There’s been a bunch of scuttlebutt going on around APE, the Alternative Press Expo now unfolding in San Francisco, and it is being announced today that CCI, which runs APE, the San Diego Comic-Con and WonderCon is returning ownership of the show to founder Dan Vado starting next year. Vado founded the show in his home base of San Jose in 1994 as part of the then-burgeoning scene of indie comics events that included the Small Press Expo in Bethesda and SPACE in Columbus. CCI took it over in 1995, eventually moving it to San Francisco. Vado has been mostly uninvolved with the show in recent years, while expanding SLG, his comics company, to a storefront and event space. And of course, CAFs have blown up everywhere, with TCAF, SPX, MoCCA, CAB, MeCAF, Thought Bubble, Short Run and many more showcasing the indie comics side of today’s comics world.
The Beat had a chance to speak briefly with Vado about taking the show back. He plans to move the event out of San Francisco and back to San Jose, and move it away from a date that conflicts with New York Comic Con. While he doesn’t have a venue secured yet, “My first choice is to work something out with the MLK Library here and run it in the same style as TCAF,” he told The Beat. “Mainly, free admission, lower table costs, trying to keep it as open as possible for new people.” Unlike TCAF, he doesn’t expect to run it on the curated model. However, like TCAF and MoCCA, he sees APE as expanding to a festival-like event with several venues and possibly a music festival attached.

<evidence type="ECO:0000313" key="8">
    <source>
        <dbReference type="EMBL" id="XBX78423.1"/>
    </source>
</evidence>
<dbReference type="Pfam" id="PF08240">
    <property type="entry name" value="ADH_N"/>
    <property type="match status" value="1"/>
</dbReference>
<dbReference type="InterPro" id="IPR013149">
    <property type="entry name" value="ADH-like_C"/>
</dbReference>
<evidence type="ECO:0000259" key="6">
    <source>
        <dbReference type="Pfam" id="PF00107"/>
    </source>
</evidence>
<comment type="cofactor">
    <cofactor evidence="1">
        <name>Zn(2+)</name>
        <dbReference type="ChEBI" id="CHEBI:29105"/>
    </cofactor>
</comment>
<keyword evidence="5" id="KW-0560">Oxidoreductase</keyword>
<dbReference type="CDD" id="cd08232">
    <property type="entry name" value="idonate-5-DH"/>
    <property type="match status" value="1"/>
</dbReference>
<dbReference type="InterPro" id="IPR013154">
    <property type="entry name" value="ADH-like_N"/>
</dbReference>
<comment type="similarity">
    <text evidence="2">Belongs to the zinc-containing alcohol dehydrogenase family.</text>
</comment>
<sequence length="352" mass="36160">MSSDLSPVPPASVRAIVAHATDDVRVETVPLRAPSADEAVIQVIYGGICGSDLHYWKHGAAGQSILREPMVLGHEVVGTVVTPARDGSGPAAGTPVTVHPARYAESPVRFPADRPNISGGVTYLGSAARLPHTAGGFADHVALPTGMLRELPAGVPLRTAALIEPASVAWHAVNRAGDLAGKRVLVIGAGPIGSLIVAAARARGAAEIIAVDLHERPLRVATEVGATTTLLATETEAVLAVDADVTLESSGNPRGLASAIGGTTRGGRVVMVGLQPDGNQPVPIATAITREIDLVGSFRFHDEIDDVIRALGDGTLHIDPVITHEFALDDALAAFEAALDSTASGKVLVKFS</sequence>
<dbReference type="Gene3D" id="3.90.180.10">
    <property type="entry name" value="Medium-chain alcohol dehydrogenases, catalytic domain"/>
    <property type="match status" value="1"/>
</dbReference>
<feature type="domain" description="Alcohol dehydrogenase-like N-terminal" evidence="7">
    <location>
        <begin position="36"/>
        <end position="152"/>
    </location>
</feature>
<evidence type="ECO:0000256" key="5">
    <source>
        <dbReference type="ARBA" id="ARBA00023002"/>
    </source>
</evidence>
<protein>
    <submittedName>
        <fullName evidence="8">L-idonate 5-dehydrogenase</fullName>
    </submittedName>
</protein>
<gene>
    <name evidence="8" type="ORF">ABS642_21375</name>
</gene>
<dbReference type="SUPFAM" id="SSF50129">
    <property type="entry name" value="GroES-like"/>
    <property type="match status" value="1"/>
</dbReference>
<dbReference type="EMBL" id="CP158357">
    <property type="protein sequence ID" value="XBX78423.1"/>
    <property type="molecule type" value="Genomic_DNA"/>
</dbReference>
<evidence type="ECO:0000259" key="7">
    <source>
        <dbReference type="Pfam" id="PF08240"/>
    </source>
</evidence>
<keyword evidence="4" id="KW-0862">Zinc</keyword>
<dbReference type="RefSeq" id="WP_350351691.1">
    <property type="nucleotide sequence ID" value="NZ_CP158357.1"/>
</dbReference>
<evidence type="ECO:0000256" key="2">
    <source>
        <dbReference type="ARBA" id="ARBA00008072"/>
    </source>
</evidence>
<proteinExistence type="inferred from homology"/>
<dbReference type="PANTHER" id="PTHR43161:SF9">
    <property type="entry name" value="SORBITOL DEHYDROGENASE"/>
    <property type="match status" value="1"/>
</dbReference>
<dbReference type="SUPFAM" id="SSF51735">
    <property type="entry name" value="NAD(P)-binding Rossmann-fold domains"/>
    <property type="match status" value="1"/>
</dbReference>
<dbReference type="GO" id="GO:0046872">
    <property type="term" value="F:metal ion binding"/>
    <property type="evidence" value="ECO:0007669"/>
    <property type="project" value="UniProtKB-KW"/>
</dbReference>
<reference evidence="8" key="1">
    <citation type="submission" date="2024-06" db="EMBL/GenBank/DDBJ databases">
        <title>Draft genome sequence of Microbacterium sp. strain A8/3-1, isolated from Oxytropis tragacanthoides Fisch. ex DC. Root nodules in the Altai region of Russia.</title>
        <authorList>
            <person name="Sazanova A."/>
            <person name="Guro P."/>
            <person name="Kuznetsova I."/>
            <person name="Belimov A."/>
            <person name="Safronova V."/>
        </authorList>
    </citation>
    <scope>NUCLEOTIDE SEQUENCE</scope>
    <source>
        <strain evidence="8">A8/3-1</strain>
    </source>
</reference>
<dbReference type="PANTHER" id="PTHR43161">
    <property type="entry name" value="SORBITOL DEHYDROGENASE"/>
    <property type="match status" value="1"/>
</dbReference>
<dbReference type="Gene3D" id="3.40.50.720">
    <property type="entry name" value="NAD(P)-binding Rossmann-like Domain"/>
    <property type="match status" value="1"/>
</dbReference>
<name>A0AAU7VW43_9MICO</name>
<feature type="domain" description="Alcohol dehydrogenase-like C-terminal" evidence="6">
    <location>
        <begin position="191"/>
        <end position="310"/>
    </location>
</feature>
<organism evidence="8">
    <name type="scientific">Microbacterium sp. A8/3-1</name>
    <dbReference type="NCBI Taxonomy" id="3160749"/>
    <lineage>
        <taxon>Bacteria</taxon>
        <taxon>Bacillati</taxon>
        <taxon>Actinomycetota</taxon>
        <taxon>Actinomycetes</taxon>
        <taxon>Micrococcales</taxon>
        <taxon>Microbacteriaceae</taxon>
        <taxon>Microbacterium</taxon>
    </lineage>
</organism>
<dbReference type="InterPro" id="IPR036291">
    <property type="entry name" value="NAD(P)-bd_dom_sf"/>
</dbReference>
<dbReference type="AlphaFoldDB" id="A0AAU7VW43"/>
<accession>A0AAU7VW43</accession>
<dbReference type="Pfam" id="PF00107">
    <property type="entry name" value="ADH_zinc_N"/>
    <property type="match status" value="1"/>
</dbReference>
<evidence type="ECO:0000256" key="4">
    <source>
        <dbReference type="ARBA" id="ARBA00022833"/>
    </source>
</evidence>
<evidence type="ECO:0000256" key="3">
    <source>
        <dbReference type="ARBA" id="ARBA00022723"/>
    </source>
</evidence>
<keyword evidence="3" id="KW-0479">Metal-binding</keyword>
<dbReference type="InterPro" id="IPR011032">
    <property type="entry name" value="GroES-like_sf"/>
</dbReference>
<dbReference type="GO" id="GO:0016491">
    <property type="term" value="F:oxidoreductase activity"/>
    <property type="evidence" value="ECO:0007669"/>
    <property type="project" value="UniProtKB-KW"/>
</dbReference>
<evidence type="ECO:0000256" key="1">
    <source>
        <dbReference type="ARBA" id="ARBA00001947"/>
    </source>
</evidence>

Vado is hoping to get sponsorships from larger corporations involved, as well.
While Vado has often spoken fondly of APE in the past, taking on running a small press comics show in the middle of a boom seems like a big task. So why? “I kind of feel like I have some unfinished business with it,” he said. “APE was the first of its kind. I think it is a great show, and I’m happy to be able to continue it.
“Hopefully APE will turn into something even cooler than what it is,” he concluded.
While as we’ve reported here many times in the past, SF is the one city that doesn’t seem very interested in comics culture—despite or maybe because of being home to the dot-com culture that seems to love comics culture—it’s also home to the companies that have helped comics grow digitally such as Google and Apple. So there seems to be real potential to create a regional CAF with that taps into the unique culture of the area.
A panel is being held right now announcing the switchover.